A CMM Facilitates Risk AssessmentsThe CMM process can be a precursor for more detailed risk assessments. Risk assessment is acknowledged as a core process that seeks to identify the vulnerabilities in the organization's established protection capabilities and then provide support for a determination of where investments will be made in mitigating identified gaps or accepting the consequences of an event. There is an essential linkage between security process maturity and the fundamental obligation of a security executive to understand and anticipate the depth and breadth of risk to the enterprise. Unfortunately, what we often see in these assessment processes is a lack of scope: a periodic, check-the-box / fill-in-the-blank exercise that fails to extend the assessment into the competence of related security-dependent capabilities. CMM has the ability to push these enterprise protection elements for a more accurate fix on their respective competence and reliability.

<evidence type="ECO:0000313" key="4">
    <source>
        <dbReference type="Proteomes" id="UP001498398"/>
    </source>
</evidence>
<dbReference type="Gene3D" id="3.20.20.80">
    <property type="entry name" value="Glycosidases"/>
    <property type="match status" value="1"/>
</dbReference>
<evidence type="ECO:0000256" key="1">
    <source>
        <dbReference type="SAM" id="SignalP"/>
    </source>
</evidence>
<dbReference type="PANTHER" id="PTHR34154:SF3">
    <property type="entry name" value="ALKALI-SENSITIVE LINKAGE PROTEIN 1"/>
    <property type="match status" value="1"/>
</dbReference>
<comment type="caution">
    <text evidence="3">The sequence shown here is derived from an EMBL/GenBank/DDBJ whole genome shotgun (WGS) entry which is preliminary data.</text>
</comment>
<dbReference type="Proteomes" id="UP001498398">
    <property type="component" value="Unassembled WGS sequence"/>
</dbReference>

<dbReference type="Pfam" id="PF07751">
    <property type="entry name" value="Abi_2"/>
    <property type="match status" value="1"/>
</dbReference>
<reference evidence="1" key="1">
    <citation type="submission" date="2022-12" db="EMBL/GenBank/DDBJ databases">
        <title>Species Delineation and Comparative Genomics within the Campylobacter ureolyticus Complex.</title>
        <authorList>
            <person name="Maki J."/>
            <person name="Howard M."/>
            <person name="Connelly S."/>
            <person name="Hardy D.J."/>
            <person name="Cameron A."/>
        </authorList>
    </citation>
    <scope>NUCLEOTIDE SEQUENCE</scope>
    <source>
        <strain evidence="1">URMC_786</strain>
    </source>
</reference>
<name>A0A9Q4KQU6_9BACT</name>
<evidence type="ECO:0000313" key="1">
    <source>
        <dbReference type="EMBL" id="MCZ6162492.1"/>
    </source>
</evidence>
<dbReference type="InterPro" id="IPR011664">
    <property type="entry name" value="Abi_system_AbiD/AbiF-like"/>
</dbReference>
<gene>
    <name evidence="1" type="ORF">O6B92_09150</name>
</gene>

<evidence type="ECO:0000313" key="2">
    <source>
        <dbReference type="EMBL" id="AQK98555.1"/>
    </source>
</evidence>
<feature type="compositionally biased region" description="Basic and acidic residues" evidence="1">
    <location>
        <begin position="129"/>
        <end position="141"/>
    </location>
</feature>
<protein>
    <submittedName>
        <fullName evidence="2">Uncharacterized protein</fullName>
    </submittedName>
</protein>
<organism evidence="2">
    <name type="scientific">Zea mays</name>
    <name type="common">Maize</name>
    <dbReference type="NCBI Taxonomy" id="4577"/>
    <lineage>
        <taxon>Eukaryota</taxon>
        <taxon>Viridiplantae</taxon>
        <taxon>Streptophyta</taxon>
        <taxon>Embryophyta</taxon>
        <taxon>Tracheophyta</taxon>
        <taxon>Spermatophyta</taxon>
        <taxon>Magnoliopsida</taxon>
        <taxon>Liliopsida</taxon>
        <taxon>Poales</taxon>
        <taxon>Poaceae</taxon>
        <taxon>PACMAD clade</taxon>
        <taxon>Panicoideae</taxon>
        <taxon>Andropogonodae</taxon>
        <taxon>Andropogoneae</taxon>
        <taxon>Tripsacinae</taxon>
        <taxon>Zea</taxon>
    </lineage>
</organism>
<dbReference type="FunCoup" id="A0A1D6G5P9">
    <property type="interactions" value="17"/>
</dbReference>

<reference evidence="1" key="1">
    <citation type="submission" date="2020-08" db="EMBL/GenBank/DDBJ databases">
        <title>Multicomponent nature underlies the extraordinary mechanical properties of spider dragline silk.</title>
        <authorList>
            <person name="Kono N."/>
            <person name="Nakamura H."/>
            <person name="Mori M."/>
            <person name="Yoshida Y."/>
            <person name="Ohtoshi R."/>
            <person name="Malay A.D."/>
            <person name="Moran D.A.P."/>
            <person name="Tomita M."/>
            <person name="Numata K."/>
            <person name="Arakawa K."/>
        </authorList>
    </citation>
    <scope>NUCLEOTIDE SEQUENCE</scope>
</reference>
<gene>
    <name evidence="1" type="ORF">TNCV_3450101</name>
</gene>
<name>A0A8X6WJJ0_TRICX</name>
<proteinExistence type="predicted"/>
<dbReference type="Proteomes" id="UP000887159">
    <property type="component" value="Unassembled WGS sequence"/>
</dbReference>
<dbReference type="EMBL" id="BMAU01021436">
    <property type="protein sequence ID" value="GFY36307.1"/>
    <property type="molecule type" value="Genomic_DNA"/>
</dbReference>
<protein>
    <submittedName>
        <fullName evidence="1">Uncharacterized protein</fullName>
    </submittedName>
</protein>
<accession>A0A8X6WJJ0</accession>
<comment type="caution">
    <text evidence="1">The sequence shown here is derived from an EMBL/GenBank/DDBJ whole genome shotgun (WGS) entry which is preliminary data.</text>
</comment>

A common corporate security organizational model is a vertical array of functionally specialized3 and vertically-oriented silos. Their respective programs are resourced, delivered and measured within the confines of assigned organizational units and managers. From a typical service delivery model, accountability for results may be achieved (or not) within the four walls of the silo. CMM's value is in its focus of connecting the dots horizontally across these silos and probe where interdependencies and inefficiencies may present opportunities for improved protection, lower cost and higher value for the customer.